Now that we’re publishing messages let’s see if we can receive them with a consumer application.

We’ll use Python for our sample consumer application. This illustrates the flexibility that a message queue introduces to our stack. While we wouldn’t suggest a multi-language stack just for the hell of it, using AMQP for inter-process communication does give us the polyglot option in a pinch!

In a new session (keep RabbitMQ and the producer running):

cd rabbitmq/rabbitmq-consumer
touch requirements.txt

We’ll use pika, a recommended AMQP Python client:

pip install 'pika==1.1.0'
echo 'pika == 1.1.0' > requirements.txt

In, first import pika:

import pika

And just like we did in the producer app, set the AMQP host and the queue name that our app will listen on:

host = 'localhost'
queue = 'my-queue'

Next, define a method for handling the messages coming off the queue. For the sake of this tutorial, our app will simply log all received messages to stdout:

def on_message(ch, method, properties, body):
    message = body.decode('UTF-8')

Let’s create a main() method for the core logic. Here we create the connection and ensure the queue exists. Last, we pass in the message handler and start consuming.

def main():
    connection_params = pika.ConnectionParameters(host=host)
    connection = pika.BlockingConnection(connection_params)
    channel =


    channel.basic_consume(queue=queue, on_message_callback=on_message, auto_ack=True)

    print('Subscribed to ' + queue + ', waiting for messages...')

Finally, call the main() method:

if __name__ == '__main__':

See the full Python consumer app source code here.

Now run the consumer:


If we navigate back to our producer webapp, we can publish a message. The browser app posts the message to our Node Express server, which publishes the message to RabbitMQ. If you’re watching the logs in our Python command line consumer app, you should see the message come across. Works like a charm!

Queues are a nifty decoupling mechanism. We’ve got a Node app and a Python app seamlessly communicating! Even better- neither one depends on the uptime of the other. Try killing the consumer application and then publish a message from the producer. Now restart the Python consumer. You should see the message come through! No traffic was lost while the consumer was down.

We already have three components in our stack: the web app producer, the message broker, and the command line consumer. How are we going to deploy this stack into a remote or production environment?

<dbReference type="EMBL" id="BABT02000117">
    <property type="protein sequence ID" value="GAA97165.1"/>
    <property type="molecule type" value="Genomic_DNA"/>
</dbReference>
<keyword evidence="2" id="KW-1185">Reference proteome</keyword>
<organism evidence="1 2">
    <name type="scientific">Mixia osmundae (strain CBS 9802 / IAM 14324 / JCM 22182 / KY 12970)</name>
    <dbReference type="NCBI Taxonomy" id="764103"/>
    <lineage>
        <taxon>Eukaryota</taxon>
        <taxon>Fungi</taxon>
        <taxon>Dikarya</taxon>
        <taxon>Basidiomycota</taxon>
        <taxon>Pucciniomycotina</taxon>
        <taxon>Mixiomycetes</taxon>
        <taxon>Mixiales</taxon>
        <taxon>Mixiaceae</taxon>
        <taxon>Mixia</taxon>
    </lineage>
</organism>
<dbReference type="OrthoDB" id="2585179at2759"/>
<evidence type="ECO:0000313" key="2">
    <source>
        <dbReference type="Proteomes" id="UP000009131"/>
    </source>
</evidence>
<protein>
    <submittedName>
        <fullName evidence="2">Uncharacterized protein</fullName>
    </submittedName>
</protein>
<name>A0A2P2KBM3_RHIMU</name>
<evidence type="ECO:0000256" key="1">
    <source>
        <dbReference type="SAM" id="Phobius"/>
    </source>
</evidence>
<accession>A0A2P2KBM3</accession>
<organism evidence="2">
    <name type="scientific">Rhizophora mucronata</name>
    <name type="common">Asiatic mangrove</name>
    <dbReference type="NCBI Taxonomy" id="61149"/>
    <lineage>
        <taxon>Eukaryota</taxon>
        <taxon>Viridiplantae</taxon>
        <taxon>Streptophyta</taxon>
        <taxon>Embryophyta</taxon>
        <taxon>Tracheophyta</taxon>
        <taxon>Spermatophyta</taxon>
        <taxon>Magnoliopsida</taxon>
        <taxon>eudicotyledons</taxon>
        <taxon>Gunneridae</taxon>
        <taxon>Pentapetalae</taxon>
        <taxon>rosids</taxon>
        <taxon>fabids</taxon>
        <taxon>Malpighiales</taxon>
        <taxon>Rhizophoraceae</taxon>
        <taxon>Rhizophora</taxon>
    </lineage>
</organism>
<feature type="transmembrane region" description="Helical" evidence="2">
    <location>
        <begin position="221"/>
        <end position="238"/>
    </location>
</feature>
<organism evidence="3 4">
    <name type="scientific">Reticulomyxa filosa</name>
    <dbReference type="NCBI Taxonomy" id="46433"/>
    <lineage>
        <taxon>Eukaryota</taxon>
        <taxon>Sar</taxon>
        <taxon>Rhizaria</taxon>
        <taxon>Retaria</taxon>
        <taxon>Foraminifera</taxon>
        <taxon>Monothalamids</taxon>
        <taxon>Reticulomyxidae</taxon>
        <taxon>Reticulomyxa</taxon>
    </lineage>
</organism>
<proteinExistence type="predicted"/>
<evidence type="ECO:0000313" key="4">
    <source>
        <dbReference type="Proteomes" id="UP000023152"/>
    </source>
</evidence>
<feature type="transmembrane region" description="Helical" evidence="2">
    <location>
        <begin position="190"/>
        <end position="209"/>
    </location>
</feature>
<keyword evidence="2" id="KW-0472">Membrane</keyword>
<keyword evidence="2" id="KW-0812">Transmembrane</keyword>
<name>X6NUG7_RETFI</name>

First, let’s make these applications a little bit more portable using docker. The RabbitMQ container is already Dockerized, so we’ll create Dockerfiles for both the Express server and the Python consumer.

First, the producer Dockerfile:

cd rabbitmq/rabbit-producer
touch Dockerfile

Add the following contents:

FROM node:14

WORKDIR /usr/src/app

## copying package.json and npm install before copying directory saves time w/ caching
COPY package*.json ./

RUN npm install

COPY . .


CMD [ "npm", "start" ]

Adding a .dockerignore file next to the producer Dockerfile will save us some build time here too:


Next, add the consumer Dockerfile:

cd rabbitmq/rabbit-consumer
touch Dockerfile

Add the following:

FROM python:3

WORKDIR /usr/src/app

COPY requirements.txt ./
RUN pip install --no-cache-dir -r requirements.txt

COPY . .

CMD [ "python", "-u", "" ]

Let’s fire them all up locally. First, in one session, we’ll run RabbitMQ:

docker run --rm -it -p 15672:15672 -p 5672:5672 rabbitmq:3-management

Next, open up another session and run the producer. We’ll map port 3000, so we can access our Express app.

cd rabbitmq/rabbit-producer
docker docker build -t rabbit-producer .
docker run -it --rm -p 3000:3000 rabbit-producer

Uh oh… that crashed. Looks like we got an error:

Error: AMQP connection not available on amqp://localhost

This makes sense: localhost no longer resolves to RabbitMQ now that we’re running the producer inside a docker container. The RabbitMQ instance is running in a different container! We might make this work by changing the URL to host.docker.internal, but this is just as brittle: now we can’t run the producer without docker. Further, once we try to deploy this remotely, we’ll need to change this again.